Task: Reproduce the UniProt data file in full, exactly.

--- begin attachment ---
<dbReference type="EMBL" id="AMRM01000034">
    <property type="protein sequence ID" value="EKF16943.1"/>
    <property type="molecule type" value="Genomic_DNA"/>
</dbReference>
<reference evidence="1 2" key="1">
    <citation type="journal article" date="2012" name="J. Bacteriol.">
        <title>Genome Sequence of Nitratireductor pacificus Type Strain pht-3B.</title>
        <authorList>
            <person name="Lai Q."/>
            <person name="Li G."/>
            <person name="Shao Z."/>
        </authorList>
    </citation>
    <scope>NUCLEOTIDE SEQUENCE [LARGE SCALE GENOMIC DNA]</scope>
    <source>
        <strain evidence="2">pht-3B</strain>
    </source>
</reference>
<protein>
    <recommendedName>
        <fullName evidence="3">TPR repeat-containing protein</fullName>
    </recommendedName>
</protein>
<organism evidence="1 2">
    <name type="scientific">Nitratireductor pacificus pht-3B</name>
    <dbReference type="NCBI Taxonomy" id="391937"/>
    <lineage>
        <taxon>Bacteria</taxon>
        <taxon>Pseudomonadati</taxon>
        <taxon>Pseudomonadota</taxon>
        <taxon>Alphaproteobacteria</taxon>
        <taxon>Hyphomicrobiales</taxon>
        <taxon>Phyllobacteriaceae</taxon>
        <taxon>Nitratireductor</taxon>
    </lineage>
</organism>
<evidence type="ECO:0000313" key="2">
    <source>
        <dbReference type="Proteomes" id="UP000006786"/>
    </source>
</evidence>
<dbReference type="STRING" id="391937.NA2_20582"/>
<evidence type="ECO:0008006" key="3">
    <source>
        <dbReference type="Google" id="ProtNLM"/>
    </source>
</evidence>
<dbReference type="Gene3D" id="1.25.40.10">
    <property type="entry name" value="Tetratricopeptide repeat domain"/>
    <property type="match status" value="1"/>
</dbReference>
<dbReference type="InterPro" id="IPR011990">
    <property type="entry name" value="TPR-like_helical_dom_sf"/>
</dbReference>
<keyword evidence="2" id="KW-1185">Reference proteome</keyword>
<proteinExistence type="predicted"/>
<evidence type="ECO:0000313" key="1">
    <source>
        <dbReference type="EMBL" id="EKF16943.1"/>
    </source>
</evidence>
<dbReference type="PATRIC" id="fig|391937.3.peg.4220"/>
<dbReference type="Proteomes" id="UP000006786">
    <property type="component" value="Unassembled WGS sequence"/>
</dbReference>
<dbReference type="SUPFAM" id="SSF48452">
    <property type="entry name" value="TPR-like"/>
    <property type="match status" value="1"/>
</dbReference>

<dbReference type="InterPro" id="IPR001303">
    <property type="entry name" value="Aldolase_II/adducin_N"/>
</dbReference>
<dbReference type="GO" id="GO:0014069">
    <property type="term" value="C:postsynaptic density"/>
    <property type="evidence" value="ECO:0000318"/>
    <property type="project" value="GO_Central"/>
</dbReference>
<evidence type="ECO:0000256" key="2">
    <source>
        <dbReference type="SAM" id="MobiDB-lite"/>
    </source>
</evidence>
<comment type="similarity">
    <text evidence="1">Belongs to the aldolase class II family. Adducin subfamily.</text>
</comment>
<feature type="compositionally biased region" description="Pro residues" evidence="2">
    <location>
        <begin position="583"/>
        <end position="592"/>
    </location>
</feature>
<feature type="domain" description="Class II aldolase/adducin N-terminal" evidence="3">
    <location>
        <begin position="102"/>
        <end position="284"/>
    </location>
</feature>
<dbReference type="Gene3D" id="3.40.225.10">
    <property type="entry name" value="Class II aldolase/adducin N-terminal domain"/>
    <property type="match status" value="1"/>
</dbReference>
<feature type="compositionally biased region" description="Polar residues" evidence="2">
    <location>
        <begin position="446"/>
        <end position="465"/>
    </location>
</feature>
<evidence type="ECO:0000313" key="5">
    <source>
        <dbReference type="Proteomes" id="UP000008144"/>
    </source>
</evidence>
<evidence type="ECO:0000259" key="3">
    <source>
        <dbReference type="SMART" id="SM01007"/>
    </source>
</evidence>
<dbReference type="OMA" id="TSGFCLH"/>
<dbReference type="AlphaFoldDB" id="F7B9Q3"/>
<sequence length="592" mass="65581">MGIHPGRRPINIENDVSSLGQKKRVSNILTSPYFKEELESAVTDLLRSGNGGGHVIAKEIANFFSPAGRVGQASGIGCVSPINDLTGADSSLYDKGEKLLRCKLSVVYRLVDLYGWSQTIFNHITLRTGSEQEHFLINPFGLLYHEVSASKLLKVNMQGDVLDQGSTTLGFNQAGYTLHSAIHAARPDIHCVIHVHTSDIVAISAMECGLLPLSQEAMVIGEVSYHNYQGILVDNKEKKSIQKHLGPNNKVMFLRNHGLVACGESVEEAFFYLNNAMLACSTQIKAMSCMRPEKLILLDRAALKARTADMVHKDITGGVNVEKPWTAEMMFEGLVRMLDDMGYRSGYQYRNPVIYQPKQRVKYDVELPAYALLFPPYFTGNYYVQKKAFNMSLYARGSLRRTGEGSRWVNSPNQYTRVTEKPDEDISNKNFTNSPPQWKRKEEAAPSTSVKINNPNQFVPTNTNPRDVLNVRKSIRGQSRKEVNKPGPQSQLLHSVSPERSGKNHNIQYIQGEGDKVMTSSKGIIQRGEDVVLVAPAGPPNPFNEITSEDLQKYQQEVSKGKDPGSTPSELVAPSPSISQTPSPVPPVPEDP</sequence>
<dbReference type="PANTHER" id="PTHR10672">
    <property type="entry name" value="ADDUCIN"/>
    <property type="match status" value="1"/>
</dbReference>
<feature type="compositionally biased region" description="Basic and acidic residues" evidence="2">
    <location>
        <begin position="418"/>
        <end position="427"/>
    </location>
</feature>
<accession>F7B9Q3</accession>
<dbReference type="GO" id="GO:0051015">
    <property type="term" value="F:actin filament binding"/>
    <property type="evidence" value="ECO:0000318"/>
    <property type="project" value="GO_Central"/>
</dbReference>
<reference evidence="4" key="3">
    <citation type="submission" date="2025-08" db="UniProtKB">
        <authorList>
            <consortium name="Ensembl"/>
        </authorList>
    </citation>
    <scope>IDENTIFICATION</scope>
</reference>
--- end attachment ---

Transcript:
<dbReference type="EMBL" id="AMRM01000034">
    <property type="protein sequence ID" value="EKF16943.1"/>
    <property type="molecule type" value="Genomic_DNA"/>
</dbReference>
<reference evidence="1 2" key="1">
    <citation type="journal article" date="2012" name="J. Bacteriol.">
        <title>Genome Sequence of Nitratireductor pacificus Type Strain pht-3B.</title>
        <authorList>
            <person name="Lai Q."/>
            <person name="Li G."/>
            <person name="Shao Z."/>
        </authorList>
    </citation>
    <scope>NUCLEOTIDE SEQUENCE [LARGE SCALE GENOMIC DNA]</scope>
    <source>
        <strain evidence="2">pht-3B</strain>
    </source>
</reference>
<protein>
    <recommendedName>
        <fullName evidence="3">TPR repeat-containing protein</fullName>
    </recommendedName>
</protein>
<organism evidence="1 2">
    <name type="scientific">Nitratireductor pacificus pht-3B</name>
    <dbReference type="NCBI Taxonomy" id="391937"/>
    <lineage>
        <taxon>Bacteria</taxon>
        <taxon>Pseudomonadati</taxon>
        <taxon>Pseudomonadota</taxon>
        <taxon>Alphaproteobacteria</taxon>
        <taxon>Hyphomicrobiales</taxon>
        <taxon>Phyllobacteriaceae</taxon>
        <taxon>Nitratireductor</taxon>
    </lineage>
</organism>
<evidence type="ECO:0000313" key="2">
    <source>
        <dbReference type="Proteomes" id="UP000006786"/>
    </source>
</evidence>
<dbReference type="STRING" id="391937.NA2_20582"/>
<evidence type="ECO:0008006" key="3">
    <source>
        <dbReference type="Google" id="ProtNLM"/>
    </source>
</evidence>
<dbReference type="Gene3D" id="1.25.40.10">
    <property type="entry name" value="Tetratricopeptide repeat domain"/>
    <property type="match status" value="1"/>
</dbReference>
<dbReference type="InterPro" id="IPR011990">
    <property type="entry name" value="TPR-like_helical_dom_sf"/>
</dbReference>
<keyword evidence="2" id="KW-1185">Reference proteome</keyword>
<proteinExistence type="predicted"/>
<evidence type="ECO:0000313" key="1">
    <source>
        <dbReference type="EMBL" id="EKF16943.1"/>
    </source>
</evidence>
<dbReference type="PATRIC" id="fig|391937.3.peg.4220"/>
<dbReference type="Proteomes" id="UP000006786">
    <property type="component" value="Unassembled WGS sequence"/>
</dbReference>
<dbReference type="SUPFAM" id="SSF48452">
    <property type="entry name" value="TPR-like"/>
    <property type="match status" value="1"/>
</dbReference>

<dbReference type="InterPro" id="IPR001303">
    <property type="entry name" value="Aldolase_II/adducin_N"/>
</dbReference>
<dbReference type="GO" id="GO:0014069">
    <property type="term" value="C:postsynaptic density"/>
    <property type="evidence" value="ECO:0000318"/>
    <property type="project" value="GO_Central"/>
</dbReference>
<evidence type="ECO:0000256" key="2">
    <source>
        <dbReference type="SAM" id="MobiDB-lite"/>
    </source>
</evidence>
<comment type="similarity">
    <text evidence="1">Belongs to the aldolase class II family. Adducin subfamily.</text>
</comment>
<feature type="compositionally biased region" description="Pro residues" evidence="2">
    <location>
        <begin position="583"/>
        <end position="592"/>
    </location>
</feature>
<feature type="domain" description="Class II aldolase/adducin N-terminal" evidence="3">
    <location>
        <begin position="102"/>
        <end position="284"/>
    </location>
</feature>
<dbReference type="Gene3D" id="3.40.225.10">
    <property type="entry name" value="Class II aldolase/adducin N-terminal domain"/>
    <property type="match status" value="1"/>
</dbReference>
<feature type="compositionally biased region" description="Polar residues" evidence="2">
    <location>
        <begin position="446"/>
        <end position="465"/>
    </location>
</feature>
<evidence type="ECO:0000313" key="5">
    <source>
        <dbReference type="Proteomes" id="UP000008144"/>
    </source>
</evidence>
<evidence type="ECO:0000259" key="3">
    <source>
        <dbReference type="SMART" id="SM01007"/>
    </source>
</evidence>
<dbReference type="OMA" id="TSGFCLH"/>
<dbReference type="AlphaFoldDB" id="F7B9Q3"/>
<sequence length="592" mass="65581">MGIHPGRRPINIENDVSSLGQKKRVSNILTSPYFKEELESAVTDLLRSGNGGGHVIAKEIANFFSPAGRVGQASGIGCVSPINDLTGADSSLYDKGEKLLRCKLSVVYRLVDLYGWSQTIFNHITLRTGSEQEHFLINPFGLLYHEVSASKLLKVNMQGDVLDQGSTTLGFNQAGYTLHSAIHAARPDIHCVIHVHTSDIVAISAMECGLLPLSQEAMVIGEVSYHNYQGILVDNKEKKSIQKHLGPNNKVMFLRNHGLVACGESVEEAFFYLNNAMLACSTQIKAMSCMRPEKLILLDRAALKARTADMVHKDITGGVNVEKPWTAEMMFEGLVRMLDDMGYRSGYQYRNPVIYQPKQRVKYDVELPAYALLFPPYFTGNYYVQKKAFNMSLYARGSLRRTGEGSRWVNSPNQYTRVTEKPDEDISNKNFTNSPPQWKRKEEAAPSTSVKINNPNQFVPTNTNPRDVLNVRKSIRGQSRKEVNKPGPQSQLLHSVSPERSGKNHNIQYIQGEGDKVMTSSKGIIQRGEDVVLVAPAGPPNPFNEITSEDLQKYQQEVSKGKDPGSTPSELVAPSPSISQTPSPVPPVPEDP</sequence>
<dbReference type="PANTHER" id="PTHR10672">
    <property type="entry name" value="ADDUCIN"/>
    <property type="match status" value="1"/>
</dbReference>
<feature type="compositionally biased region" description="Basic and acidic residues" evidence="2">
    <location>
        <begin position="418"/>
        <end position="427"/>
    </location>
</feature>
<accession>F7B9Q3</accession>
<dbReference type="GO" id="GO:0051015">
    <property type="term" value="F:actin filament binding"/>
    <property type="evidence" value="ECO:0000318"/>
    <property type="project" value="GO_Central"/>
</dbReference>
<reference evidence="4" key="3">
    <citation type="submission" date="2025-08" db="UniProtKB">
        <authorList>
            <consortium name="Ensembl"/>
        </authorList>
    </citation>
    <scope>IDENTIFICATION</scope>
</reference>